At 12:00 UTC, the price of a single bitcoin crossed $18,000. At 19:16 UTC, it crossed $19,000. The cryptocurrency is trading at $19,215.56, an increase of more than 9% in the last 24 hours, at 19:58 UTC. 

Within the last 24 hours, its price has jumped by approximately $1,600. Last week, at around the same time, bitcoin was trading at $14,623.18. This means that its value has appreciated by approximately $5,400 in a week. On an overall basis, the cryptocurrency is up by 1,845% this year. At this rate, a price of $20,000 before the end of this year might not be unreasonable.

After registering significant run ups in their prices over the last week, other cryptocurrencies within the top 10 most-traded list traded for price losses or stayed constant. Cardano, a cryptocurrency for smart contracts, was the exception. It racked up price gains of more than 79% in the last 24 hours. (See also: Bitcoin Price Weekly Review: Altcoin Rally, Bubble Talk.)  

There haven’t been significant updates to bitcoin’s protocol or trading volumes in the last 24 hours. As always, miner rewards have kept pace with the surge in bitcoin’s price to enable profits. The most probable reason for a rise in bitcoin’s valuations is the prospect of institutional investors investing in it. TD Ameritrade has become the latest big name to enter the bitcoin sweepstakes by allowing customers to trade in bitcoin futures, starting Monday. The entry of institutional investors is expected to bring price stability to the cryptocurrency. (See more: TD Ameritrade To Launch Bitcoin Futures Trading Dec. 18.)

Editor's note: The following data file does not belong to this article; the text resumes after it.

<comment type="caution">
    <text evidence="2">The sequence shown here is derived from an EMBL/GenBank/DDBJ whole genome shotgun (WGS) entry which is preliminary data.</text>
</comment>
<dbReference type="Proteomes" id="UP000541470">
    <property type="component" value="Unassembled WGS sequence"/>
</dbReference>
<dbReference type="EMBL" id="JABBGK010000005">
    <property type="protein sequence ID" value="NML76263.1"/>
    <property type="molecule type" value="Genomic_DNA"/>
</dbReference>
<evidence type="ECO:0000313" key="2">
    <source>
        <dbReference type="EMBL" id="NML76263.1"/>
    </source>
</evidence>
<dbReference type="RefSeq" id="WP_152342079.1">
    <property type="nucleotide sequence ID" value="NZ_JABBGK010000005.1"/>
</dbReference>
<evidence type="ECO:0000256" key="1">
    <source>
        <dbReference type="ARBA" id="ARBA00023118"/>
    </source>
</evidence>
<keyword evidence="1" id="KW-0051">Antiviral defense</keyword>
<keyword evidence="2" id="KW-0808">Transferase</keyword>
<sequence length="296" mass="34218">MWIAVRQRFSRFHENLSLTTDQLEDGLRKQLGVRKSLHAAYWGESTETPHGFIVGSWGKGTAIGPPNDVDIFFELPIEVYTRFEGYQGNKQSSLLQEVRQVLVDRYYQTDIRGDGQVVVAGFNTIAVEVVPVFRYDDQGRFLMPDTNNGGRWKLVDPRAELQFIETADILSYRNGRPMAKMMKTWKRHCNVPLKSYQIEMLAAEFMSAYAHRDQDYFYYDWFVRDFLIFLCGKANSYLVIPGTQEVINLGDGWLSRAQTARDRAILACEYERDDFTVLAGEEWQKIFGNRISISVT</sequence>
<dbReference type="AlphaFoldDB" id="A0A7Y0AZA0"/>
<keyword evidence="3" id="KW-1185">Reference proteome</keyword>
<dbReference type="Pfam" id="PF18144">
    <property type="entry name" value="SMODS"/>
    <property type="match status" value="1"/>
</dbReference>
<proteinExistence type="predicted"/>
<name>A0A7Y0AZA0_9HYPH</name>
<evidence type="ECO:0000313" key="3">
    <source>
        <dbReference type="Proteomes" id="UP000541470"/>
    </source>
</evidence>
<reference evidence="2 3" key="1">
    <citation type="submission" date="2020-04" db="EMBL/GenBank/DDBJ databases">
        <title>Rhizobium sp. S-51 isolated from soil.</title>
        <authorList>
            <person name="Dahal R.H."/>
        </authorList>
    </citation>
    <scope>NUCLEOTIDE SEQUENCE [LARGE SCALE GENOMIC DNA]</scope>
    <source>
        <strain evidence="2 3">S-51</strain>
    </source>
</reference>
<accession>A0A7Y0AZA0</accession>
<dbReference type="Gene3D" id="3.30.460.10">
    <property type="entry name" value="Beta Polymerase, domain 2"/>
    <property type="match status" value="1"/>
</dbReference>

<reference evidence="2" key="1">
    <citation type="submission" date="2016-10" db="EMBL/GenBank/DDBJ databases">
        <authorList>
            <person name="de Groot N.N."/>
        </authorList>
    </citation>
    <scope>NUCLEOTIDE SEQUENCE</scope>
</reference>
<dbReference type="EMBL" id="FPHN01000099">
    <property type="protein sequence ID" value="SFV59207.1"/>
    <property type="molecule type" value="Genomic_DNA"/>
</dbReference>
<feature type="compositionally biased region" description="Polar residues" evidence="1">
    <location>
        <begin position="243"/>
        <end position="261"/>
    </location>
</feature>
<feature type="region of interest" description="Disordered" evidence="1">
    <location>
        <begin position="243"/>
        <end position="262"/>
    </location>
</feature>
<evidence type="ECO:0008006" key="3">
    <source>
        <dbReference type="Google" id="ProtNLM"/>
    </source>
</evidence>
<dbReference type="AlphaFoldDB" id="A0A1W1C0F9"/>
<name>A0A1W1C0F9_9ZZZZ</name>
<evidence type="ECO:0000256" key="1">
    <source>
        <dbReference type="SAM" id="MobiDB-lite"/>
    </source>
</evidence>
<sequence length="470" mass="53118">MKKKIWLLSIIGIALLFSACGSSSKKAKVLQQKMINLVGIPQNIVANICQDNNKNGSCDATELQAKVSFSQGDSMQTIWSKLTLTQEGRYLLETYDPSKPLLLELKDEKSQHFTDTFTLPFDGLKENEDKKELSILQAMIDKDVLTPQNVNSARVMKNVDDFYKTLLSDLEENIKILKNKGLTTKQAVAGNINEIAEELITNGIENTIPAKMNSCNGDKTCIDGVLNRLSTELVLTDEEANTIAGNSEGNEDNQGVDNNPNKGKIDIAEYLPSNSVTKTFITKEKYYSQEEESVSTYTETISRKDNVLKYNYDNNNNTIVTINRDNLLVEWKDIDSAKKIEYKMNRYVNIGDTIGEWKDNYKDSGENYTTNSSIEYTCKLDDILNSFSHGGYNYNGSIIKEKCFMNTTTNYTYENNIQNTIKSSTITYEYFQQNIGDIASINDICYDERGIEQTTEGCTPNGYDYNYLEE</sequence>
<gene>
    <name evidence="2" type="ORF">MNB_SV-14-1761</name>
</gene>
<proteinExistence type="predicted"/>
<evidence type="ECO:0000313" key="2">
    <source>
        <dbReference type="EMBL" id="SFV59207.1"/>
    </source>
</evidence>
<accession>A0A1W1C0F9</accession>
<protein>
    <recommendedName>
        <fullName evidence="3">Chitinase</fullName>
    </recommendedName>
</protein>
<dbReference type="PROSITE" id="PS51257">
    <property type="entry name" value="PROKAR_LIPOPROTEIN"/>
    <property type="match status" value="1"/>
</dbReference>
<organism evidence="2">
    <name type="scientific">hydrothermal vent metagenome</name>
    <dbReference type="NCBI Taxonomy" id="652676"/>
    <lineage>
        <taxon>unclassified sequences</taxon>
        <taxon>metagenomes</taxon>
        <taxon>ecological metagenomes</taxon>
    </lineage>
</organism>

But prominent names are increasingly describing bitcoin's price rise as a bubble. In an interview with BusinessInsider, Nobel Prize-winning economist Paul Krugman said the bitcoin bubble was unlike the housing crisis bubble because the cost of producing new bitcoins has become more expensive (as compared to housing, which became cheaper due to greater supply).

“We’re waiting for a Wiley Coyote moment. Cartoon physics,” Krugman said. “He runs off the edge of a cliff and it’s only when he looks down and realizes there’s nothing under him that he goes Pchew!”  

In the meanwhile, the same publication has an interesting interview with a developer, who claims to run a “pump-and-dump” scheme for crytocurrencies using bots. According to him, they use messaging apps to perform a coordinated buy action to pump up prices for a given cryptocurrency and, subsequently, dump it en masse as other players enter the market. There are 17,000 traders in one messaging app Telegram group for such a scheme. 

A similar strategy may not work in the case of highly-traded cryptocurrencies because their high prices and volumes, which run into millions and billions of dollars, preclude manipulation by individual traders. Bitcoin whales, or people who own 40 percent of the market, might be more apt to perform a similar action. (See also: Why Do Cryptocurrencies Have Buy And Sell Walls?)